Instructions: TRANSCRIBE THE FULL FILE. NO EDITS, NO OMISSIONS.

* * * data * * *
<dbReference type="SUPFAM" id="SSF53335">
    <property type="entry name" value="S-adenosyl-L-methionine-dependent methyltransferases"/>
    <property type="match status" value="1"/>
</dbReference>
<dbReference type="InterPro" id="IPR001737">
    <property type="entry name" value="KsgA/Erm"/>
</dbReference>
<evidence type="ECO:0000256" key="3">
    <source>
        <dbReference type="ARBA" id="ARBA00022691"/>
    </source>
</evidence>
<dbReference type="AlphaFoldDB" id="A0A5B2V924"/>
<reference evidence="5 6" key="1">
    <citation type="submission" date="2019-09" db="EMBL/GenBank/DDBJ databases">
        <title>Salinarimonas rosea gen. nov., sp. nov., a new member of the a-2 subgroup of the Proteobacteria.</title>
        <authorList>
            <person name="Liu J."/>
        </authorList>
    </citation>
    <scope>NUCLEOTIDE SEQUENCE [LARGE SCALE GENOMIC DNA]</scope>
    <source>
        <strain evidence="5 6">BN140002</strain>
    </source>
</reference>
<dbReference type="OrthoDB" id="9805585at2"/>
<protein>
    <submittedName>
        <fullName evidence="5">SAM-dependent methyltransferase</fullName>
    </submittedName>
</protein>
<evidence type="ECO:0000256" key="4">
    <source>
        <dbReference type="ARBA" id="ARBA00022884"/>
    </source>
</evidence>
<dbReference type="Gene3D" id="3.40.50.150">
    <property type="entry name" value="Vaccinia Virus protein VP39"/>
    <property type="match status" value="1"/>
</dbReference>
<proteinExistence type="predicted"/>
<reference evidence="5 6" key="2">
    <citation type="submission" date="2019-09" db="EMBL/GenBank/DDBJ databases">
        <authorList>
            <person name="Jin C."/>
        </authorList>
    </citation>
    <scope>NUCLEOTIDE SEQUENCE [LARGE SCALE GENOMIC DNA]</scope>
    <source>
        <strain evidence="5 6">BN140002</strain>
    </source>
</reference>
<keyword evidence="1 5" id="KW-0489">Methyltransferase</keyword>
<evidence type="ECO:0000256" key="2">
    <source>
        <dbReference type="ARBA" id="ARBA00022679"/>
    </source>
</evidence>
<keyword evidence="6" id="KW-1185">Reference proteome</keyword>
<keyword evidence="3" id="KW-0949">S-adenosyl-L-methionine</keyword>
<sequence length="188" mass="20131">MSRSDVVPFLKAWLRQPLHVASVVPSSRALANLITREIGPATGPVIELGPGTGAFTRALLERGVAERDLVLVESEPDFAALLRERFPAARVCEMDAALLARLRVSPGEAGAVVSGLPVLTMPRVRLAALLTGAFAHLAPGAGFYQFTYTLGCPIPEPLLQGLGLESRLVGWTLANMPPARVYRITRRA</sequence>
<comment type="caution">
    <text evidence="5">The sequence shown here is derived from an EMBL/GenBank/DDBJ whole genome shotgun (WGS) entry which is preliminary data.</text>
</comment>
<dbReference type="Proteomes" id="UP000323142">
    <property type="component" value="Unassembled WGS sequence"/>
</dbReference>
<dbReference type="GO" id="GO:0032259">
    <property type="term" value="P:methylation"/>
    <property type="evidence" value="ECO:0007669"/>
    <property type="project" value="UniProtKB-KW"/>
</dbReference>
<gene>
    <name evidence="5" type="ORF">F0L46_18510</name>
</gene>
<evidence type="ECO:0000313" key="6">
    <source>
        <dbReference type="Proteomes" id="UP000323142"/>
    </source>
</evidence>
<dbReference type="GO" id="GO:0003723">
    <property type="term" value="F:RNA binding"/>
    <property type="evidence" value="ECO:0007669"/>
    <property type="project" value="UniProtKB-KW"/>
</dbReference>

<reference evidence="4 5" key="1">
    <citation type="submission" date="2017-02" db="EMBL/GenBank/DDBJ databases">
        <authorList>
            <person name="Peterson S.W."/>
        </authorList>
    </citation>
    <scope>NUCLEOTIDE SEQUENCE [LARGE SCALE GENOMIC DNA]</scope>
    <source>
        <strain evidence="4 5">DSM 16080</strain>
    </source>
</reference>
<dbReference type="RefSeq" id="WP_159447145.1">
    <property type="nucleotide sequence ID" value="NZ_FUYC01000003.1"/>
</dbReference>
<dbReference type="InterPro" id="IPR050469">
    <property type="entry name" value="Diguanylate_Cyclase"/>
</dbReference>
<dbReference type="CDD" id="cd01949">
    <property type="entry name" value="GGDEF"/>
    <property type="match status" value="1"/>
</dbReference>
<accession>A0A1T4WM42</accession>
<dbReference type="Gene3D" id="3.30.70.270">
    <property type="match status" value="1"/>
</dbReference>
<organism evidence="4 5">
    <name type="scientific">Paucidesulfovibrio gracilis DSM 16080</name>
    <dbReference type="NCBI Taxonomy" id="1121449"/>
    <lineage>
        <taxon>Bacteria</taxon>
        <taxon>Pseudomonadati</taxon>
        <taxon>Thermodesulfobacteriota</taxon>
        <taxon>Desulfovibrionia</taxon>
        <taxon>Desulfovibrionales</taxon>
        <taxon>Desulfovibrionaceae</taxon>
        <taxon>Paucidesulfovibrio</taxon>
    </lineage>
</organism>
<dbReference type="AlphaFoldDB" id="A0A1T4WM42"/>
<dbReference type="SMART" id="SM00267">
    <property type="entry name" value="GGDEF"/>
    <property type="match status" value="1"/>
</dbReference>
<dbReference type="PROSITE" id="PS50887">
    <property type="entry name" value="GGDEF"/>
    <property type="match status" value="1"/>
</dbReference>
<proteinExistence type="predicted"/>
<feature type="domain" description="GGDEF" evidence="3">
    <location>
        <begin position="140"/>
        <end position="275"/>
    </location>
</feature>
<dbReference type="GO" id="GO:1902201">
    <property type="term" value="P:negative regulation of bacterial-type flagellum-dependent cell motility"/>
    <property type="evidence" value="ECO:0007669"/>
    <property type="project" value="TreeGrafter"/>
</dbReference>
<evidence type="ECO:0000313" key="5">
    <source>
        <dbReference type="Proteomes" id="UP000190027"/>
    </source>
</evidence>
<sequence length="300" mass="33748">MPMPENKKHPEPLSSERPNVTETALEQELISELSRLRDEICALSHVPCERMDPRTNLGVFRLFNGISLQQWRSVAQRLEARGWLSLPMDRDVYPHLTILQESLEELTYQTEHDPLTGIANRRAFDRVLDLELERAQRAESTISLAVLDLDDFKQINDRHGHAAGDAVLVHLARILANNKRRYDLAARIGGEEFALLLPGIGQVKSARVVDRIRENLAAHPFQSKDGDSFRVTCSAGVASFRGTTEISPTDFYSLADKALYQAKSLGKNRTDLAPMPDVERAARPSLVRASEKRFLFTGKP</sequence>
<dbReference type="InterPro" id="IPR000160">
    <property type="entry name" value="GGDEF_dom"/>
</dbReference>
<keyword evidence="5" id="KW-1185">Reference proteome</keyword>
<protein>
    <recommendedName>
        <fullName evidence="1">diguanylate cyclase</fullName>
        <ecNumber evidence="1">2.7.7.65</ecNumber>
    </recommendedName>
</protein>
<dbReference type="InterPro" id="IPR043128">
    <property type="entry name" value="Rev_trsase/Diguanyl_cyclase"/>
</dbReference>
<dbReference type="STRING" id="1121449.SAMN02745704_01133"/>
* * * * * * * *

<dbReference type="SUPFAM" id="SSF53335">
    <property type="entry name" value="S-adenosyl-L-methionine-dependent methyltransferases"/>
    <property type="match status" value="1"/>
</dbReference>
<dbReference type="InterPro" id="IPR001737">
    <property type="entry name" value="KsgA/Erm"/>
</dbReference>
<evidence type="ECO:0000256" key="3">
    <source>
        <dbReference type="ARBA" id="ARBA00022691"/>
    </source>
</evidence>
<dbReference type="AlphaFoldDB" id="A0A5B2V924"/>
<reference evidence="5 6" key="1">
    <citation type="submission" date="2019-09" db="EMBL/GenBank/DDBJ databases">
        <title>Salinarimonas rosea gen. nov., sp. nov., a new member of the a-2 subgroup of the Proteobacteria.</title>
        <authorList>
            <person name="Liu J."/>
        </authorList>
    </citation>
    <scope>NUCLEOTIDE SEQUENCE [LARGE SCALE GENOMIC DNA]</scope>
    <source>
        <strain evidence="5 6">BN140002</strain>
    </source>
</reference>
<dbReference type="OrthoDB" id="9805585at2"/>
<protein>
    <submittedName>
        <fullName evidence="5">SAM-dependent methyltransferase</fullName>
    </submittedName>
</protein>
<evidence type="ECO:0000256" key="4">
    <source>
        <dbReference type="ARBA" id="ARBA00022884"/>
    </source>
</evidence>
<dbReference type="Gene3D" id="3.40.50.150">
    <property type="entry name" value="Vaccinia Virus protein VP39"/>
    <property type="match status" value="1"/>
</dbReference>
<proteinExistence type="predicted"/>
<reference evidence="5 6" key="2">
    <citation type="submission" date="2019-09" db="EMBL/GenBank/DDBJ databases">
        <authorList>
            <person name="Jin C."/>
        </authorList>
    </citation>
    <scope>NUCLEOTIDE SEQUENCE [LARGE SCALE GENOMIC DNA]</scope>
    <source>
        <strain evidence="5 6">BN140002</strain>
    </source>
</reference>
<keyword evidence="1 5" id="KW-0489">Methyltransferase</keyword>
<evidence type="ECO:0000256" key="2">
    <source>
        <dbReference type="ARBA" id="ARBA00022679"/>
    </source>
</evidence>
<keyword evidence="6" id="KW-1185">Reference proteome</keyword>
<keyword evidence="3" id="KW-0949">S-adenosyl-L-methionine</keyword>
<sequence length="188" mass="20131">MSRSDVVPFLKAWLRQPLHVASVVPSSRALANLITREIGPATGPVIELGPGTGAFTRALLERGVAERDLVLVESEPDFAALLRERFPAARVCEMDAALLARLRVSPGEAGAVVSGLPVLTMPRVRLAALLTGAFAHLAPGAGFYQFTYTLGCPIPEPLLQGLGLESRLVGWTLANMPPARVYRITRRA</sequence>
<comment type="caution">
    <text evidence="5">The sequence shown here is derived from an EMBL/GenBank/DDBJ whole genome shotgun (WGS) entry which is preliminary data.</text>
</comment>
<dbReference type="Proteomes" id="UP000323142">
    <property type="component" value="Unassembled WGS sequence"/>
</dbReference>
<dbReference type="GO" id="GO:0032259">
    <property type="term" value="P:methylation"/>
    <property type="evidence" value="ECO:0007669"/>
    <property type="project" value="UniProtKB-KW"/>
</dbReference>
<gene>
    <name evidence="5" type="ORF">F0L46_18510</name>
</gene>
<evidence type="ECO:0000313" key="6">
    <source>
        <dbReference type="Proteomes" id="UP000323142"/>
    </source>
</evidence>
<dbReference type="GO" id="GO:0003723">
    <property type="term" value="F:RNA binding"/>
    <property type="evidence" value="ECO:0007669"/>
    <property type="project" value="UniProtKB-KW"/>
</dbReference>

<reference evidence="4 5" key="1">
    <citation type="submission" date="2017-02" db="EMBL/GenBank/DDBJ databases">
        <authorList>
            <person name="Peterson S.W."/>
        </authorList>
    </citation>
    <scope>NUCLEOTIDE SEQUENCE [LARGE SCALE GENOMIC DNA]</scope>
    <source>
        <strain evidence="4 5">DSM 16080</strain>
    </source>
</reference>
<dbReference type="RefSeq" id="WP_159447145.1">
    <property type="nucleotide sequence ID" value="NZ_FUYC01000003.1"/>
</dbReference>
<dbReference type="InterPro" id="IPR050469">
    <property type="entry name" value="Diguanylate_Cyclase"/>
</dbReference>
<dbReference type="CDD" id="cd01949">
    <property type="entry name" value="GGDEF"/>
    <property type="match status" value="1"/>
</dbReference>
<accession>A0A1T4WM42</accession>
<dbReference type="Gene3D" id="3.30.70.270">
    <property type="match status" value="1"/>
</dbReference>
<organism evidence="4 5">
    <name type="scientific">Paucidesulfovibrio gracilis DSM 16080</name>
    <dbReference type="NCBI Taxonomy" id="1121449"/>
    <lineage>
        <taxon>Bacteria</taxon>
        <taxon>Pseudomonadati</taxon>
        <taxon>Thermodesulfobacteriota</taxon>
        <taxon>Desulfovibrionia</taxon>
        <taxon>Desulfovibrionales</taxon>
        <taxon>Desulfovibrionaceae</taxon>
        <taxon>Paucidesulfovibrio</taxon>
    </lineage>
</organism>
<dbReference type="AlphaFoldDB" id="A0A1T4WM42"/>
<dbReference type="SMART" id="SM00267">
    <property type="entry name" value="GGDEF"/>
    <property type="match status" value="1"/>
</dbReference>
<dbReference type="PROSITE" id="PS50887">
    <property type="entry name" value="GGDEF"/>
    <property type="match status" value="1"/>
</dbReference>
<proteinExistence type="predicted"/>
<feature type="domain" description="GGDEF" evidence="3">
    <location>
        <begin position="140"/>
        <end position="275"/>
    </location>
</feature>
<dbReference type="GO" id="GO:1902201">
    <property type="term" value="P:negative regulation of bacterial-type flagellum-dependent cell motility"/>
    <property type="evidence" value="ECO:0007669"/>
    <property type="project" value="TreeGrafter"/>
</dbReference>
<evidence type="ECO:0000313" key="5">
    <source>
        <dbReference type="Proteomes" id="UP000190027"/>
    </source>
</evidence>
<sequence length="300" mass="33748">MPMPENKKHPEPLSSERPNVTETALEQELISELSRLRDEICALSHVPCERMDPRTNLGVFRLFNGISLQQWRSVAQRLEARGWLSLPMDRDVYPHLTILQESLEELTYQTEHDPLTGIANRRAFDRVLDLELERAQRAESTISLAVLDLDDFKQINDRHGHAAGDAVLVHLARILANNKRRYDLAARIGGEEFALLLPGIGQVKSARVVDRIRENLAAHPFQSKDGDSFRVTCSAGVASFRGTTEISPTDFYSLADKALYQAKSLGKNRTDLAPMPDVERAARPSLVRASEKRFLFTGKP</sequence>
<dbReference type="InterPro" id="IPR000160">
    <property type="entry name" value="GGDEF_dom"/>
</dbReference>
<keyword evidence="5" id="KW-1185">Reference proteome</keyword>
<protein>
    <recommendedName>
        <fullName evidence="1">diguanylate cyclase</fullName>
        <ecNumber evidence="1">2.7.7.65</ecNumber>
    </recommendedName>
</protein>
<dbReference type="InterPro" id="IPR043128">
    <property type="entry name" value="Rev_trsase/Diguanyl_cyclase"/>
</dbReference>
<dbReference type="STRING" id="1121449.SAMN02745704_01133"/>